On 15 March 2013, China and Iceland signed a bilateral free trade agreement (Ministry for foreign affairs, Iceland). This agreement was signed three months before the Republic of China became a “permanent observer”of the Arctic Stephen Blank, “China’s Arctic strategy“, The Diplomat, 20 June 2013), while the “Snow Dragon”, the first Chinese icebreaker, has already made five trips in the Arctic, in 1999, 2003, 2008, 2010 and 2012, at which occasion it sailed the Northern Sea Route. This political and economic move by Beijing reveals a deep evolution of the grand strategy of the People’s Republic of China, as well as the shifting balance of power in the north-Atlantic region and in the Arctic. Over the last twenty-five years, with a … Continue reading Arctic China (1) – The Dragon and the Vikings
Editorial – A strange bipolar world? – As previously suggested (see the Weekly 142, 143 & 145), the crisis in Ukraine seems to be accelerating some of the profound transformations that are globally at work, as consequences spread to Asia, and as doubts are being cast about the U.S. real commitment to, interest or capabilities in the region. Yet, and interestingly, the rhetoric against Russia from “the West” is strong and quite unanimously spread across (Western) media. As other noteworthy changes happen according to their own specific domestic and regional dynamics, such as the possibility to see Israel forging new ties with Arab states, we may wonder if the return to a Cold War type of discourse is not actually participating in the acceleration of change. In other words, … Continue reading The Red (Team) Analysis Weekly 148 – A strange bipolar world?
Editorial – Risks on the US Dollar Supremacy? Among the flurry of articles part of the violent “battle for hearts and minds” regarding Ukraine and opposing directly Russia on the one hand, the U.S and Europe on the other, continues emerging, quite loudly this week, an interrogation regarding the international order, this time in its monetary guise. Put bluntly, the question is as follows: “Are we seeing the beginning of the end of the US dollar based international monetary order?” The question is related to oil because of the importance of petrodollars. We may thus wonder if a potential U.S. strategy, assuming it could work (read Steve LeVine article “How the US might persuade the Saudis to co-conspire in unleashing an oil … Continue reading The Red (Team) Analysis Weekly 145 – Risks on the US Dollar Supremacy?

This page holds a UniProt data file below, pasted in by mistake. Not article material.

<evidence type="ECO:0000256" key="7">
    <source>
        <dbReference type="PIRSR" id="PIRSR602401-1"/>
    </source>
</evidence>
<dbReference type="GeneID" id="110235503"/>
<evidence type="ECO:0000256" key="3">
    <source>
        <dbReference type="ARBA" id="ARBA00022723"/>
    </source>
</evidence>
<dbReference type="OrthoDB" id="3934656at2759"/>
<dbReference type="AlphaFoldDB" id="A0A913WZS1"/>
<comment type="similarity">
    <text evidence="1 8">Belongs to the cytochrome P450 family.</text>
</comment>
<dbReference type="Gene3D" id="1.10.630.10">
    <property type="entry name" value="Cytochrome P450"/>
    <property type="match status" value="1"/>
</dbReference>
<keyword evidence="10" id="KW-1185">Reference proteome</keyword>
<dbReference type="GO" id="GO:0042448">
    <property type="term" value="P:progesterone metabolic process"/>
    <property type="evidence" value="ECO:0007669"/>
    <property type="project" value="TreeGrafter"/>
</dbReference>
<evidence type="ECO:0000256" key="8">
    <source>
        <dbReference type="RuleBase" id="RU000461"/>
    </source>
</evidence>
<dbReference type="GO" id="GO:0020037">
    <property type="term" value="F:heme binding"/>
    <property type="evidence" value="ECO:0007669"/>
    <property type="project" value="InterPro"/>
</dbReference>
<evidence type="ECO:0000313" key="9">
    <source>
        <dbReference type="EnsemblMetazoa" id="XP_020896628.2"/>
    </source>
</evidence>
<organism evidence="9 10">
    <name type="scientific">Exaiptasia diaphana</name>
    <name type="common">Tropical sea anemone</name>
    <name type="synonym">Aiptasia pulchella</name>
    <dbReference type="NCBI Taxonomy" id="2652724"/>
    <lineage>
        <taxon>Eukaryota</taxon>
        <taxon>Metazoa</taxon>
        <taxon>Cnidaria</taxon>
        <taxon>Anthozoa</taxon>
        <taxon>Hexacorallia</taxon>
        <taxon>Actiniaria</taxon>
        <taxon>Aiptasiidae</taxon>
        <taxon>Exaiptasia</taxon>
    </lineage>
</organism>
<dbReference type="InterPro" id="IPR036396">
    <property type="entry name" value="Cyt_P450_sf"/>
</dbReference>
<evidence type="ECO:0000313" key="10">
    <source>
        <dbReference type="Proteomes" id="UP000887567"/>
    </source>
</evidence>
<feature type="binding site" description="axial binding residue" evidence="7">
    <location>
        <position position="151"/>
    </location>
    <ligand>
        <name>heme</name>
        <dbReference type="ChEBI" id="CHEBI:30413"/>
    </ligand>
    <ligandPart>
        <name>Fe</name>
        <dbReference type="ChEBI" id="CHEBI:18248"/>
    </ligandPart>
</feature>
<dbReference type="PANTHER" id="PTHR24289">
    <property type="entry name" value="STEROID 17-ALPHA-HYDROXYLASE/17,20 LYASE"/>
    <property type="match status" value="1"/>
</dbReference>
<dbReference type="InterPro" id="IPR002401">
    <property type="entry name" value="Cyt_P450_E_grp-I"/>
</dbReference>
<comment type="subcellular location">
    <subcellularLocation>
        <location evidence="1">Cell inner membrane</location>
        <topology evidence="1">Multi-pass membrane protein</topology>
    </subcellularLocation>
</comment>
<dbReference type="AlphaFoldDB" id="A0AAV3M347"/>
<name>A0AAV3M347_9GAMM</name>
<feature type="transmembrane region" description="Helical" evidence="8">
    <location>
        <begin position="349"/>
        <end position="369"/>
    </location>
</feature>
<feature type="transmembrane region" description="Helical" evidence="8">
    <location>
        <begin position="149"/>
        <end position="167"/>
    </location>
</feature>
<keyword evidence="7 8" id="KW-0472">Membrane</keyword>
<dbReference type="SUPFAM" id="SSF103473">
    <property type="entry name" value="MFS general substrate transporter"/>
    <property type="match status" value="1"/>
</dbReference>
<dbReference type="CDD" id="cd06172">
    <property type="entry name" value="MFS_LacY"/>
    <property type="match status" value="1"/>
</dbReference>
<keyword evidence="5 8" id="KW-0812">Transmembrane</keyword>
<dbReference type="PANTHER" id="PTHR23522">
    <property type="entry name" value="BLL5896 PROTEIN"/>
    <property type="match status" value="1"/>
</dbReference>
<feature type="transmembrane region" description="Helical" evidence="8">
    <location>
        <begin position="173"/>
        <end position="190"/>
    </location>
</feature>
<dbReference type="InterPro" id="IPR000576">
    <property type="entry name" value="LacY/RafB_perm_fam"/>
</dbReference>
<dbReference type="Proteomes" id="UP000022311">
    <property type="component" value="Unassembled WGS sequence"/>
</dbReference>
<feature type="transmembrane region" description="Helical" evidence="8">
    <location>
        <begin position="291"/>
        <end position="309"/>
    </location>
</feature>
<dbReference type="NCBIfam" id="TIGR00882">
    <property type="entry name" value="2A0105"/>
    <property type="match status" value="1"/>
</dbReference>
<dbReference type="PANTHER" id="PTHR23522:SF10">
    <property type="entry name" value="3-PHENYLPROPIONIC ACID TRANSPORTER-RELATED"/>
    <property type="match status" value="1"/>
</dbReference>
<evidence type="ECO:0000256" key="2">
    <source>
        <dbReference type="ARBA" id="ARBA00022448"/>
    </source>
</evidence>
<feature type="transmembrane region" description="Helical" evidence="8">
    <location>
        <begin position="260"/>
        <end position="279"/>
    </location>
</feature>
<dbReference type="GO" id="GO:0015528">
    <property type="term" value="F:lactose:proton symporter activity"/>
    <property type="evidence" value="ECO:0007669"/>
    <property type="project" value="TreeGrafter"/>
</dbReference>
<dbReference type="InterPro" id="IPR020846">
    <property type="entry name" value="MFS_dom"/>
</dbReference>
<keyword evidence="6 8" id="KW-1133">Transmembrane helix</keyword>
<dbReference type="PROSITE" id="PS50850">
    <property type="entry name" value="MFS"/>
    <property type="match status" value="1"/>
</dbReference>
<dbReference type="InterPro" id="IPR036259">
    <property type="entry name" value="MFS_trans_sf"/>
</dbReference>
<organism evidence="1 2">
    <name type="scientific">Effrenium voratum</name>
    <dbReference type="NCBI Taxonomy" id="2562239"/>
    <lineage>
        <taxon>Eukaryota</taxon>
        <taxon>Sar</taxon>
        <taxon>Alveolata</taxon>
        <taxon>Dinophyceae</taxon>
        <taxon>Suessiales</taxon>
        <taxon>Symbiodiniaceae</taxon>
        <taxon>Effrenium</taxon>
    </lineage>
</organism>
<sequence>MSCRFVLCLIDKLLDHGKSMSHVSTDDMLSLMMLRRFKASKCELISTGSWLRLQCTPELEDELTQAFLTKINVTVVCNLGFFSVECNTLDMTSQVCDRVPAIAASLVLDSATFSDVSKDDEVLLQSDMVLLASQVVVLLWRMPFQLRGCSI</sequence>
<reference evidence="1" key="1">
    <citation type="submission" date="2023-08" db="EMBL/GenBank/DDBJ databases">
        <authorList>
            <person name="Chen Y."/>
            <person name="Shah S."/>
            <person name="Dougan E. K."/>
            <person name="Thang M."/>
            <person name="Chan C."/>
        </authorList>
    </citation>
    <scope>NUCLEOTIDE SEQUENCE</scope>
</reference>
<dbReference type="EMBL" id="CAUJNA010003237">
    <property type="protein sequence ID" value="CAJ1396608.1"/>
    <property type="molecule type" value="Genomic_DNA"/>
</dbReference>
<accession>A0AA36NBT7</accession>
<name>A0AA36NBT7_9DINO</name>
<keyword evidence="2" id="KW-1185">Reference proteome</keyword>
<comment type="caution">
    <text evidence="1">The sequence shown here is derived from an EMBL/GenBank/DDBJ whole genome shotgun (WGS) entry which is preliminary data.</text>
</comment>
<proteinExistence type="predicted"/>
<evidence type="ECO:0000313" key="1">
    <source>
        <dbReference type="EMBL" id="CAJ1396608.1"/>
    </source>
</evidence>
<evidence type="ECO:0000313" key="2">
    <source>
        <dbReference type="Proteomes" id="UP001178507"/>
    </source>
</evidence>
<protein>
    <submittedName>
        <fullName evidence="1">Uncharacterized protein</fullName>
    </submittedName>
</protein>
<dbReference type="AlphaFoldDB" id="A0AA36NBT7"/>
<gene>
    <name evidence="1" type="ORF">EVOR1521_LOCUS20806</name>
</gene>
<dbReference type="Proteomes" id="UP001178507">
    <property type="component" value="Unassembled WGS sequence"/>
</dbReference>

Editorial – Towards the 19th century or a darker, more remote past? (Nota: The map above depicts a 1903 vision of Europe and the Mediterranean Sea in 1190) Last week we underlined that we should be looking beyond the current Ukraine crisis and estimate what it may mean in terms of changing the world order. This week we find a string of signals that continue pointing in this direction, including weak data of growth for the US that would be the new norm, questioning the supremacy of the US Dollar, and consequences for American power, on all fronts. while tension over Ukraine and Crimea does not abate. Meanwhile, the Middle East is in the throes of transition with even more tension, and … Continue reading The Red (Team) Analysis Weekly 143, Towards a 19th Century Order?
Editorial – Beyond Ukraine, towards change in the world order? What if behind the tension in Ukraine and Crimea there was something more and larger at stake? What if it were not just one more serious international crisis, but also a moment when some underlying dynamics that were so far only hardly perceptible, or still in the making were crystallized and becoming quite obvious? It is most likely that it is indeed what is happening as underlined, for example, by Ivan Krastev in his article in Foreign Affairs, when he writes: “Russia’s aggression in Ukraine should not be understood as an opportunistic power grab. Rather, it is an attempt to politically, culturally, and militarily resist the West. Russia resorted to military … Continue reading The Red (Team) Analysis Weekly 142 – Beyond Ukraine, towards Change in the World Order?
In May 2013, several Asian countries obtained the status of “permanent observer” at the Arctic Council, the body that gathers the eight countries bordering the Arctic. These new “observers” are China, India, South Korea, Singapore, and Japan (Russia Today, Northern exposure, May 15, 2013). This rush of Asian (some of them tropical and equatorial) countries to the Arctic is one of the most important dimensions of the current global race to the Arctic region (see Valantin, “Arctic, the New great game”), triggered by the combination of the rapid warming of the North and the global competition for natural resources (Klare, The Race for what’s left, 2013). The new grand strategies ruling over this race to the Arctic, which combine national … Continue reading Arctic Warming and Eurasian Grand Strategies
The East Seas Security Sigils aims to allow monitoring easily what is happening in the East Sea (with open source), thus following potential escalation, stabilisation and impacts. Considering the risk of spill-over from one problem onto the other, the East Seas Security Sigils focuses on the potential and actual tensions in the East China Sea, the … Continue reading The East Seas Security Sigils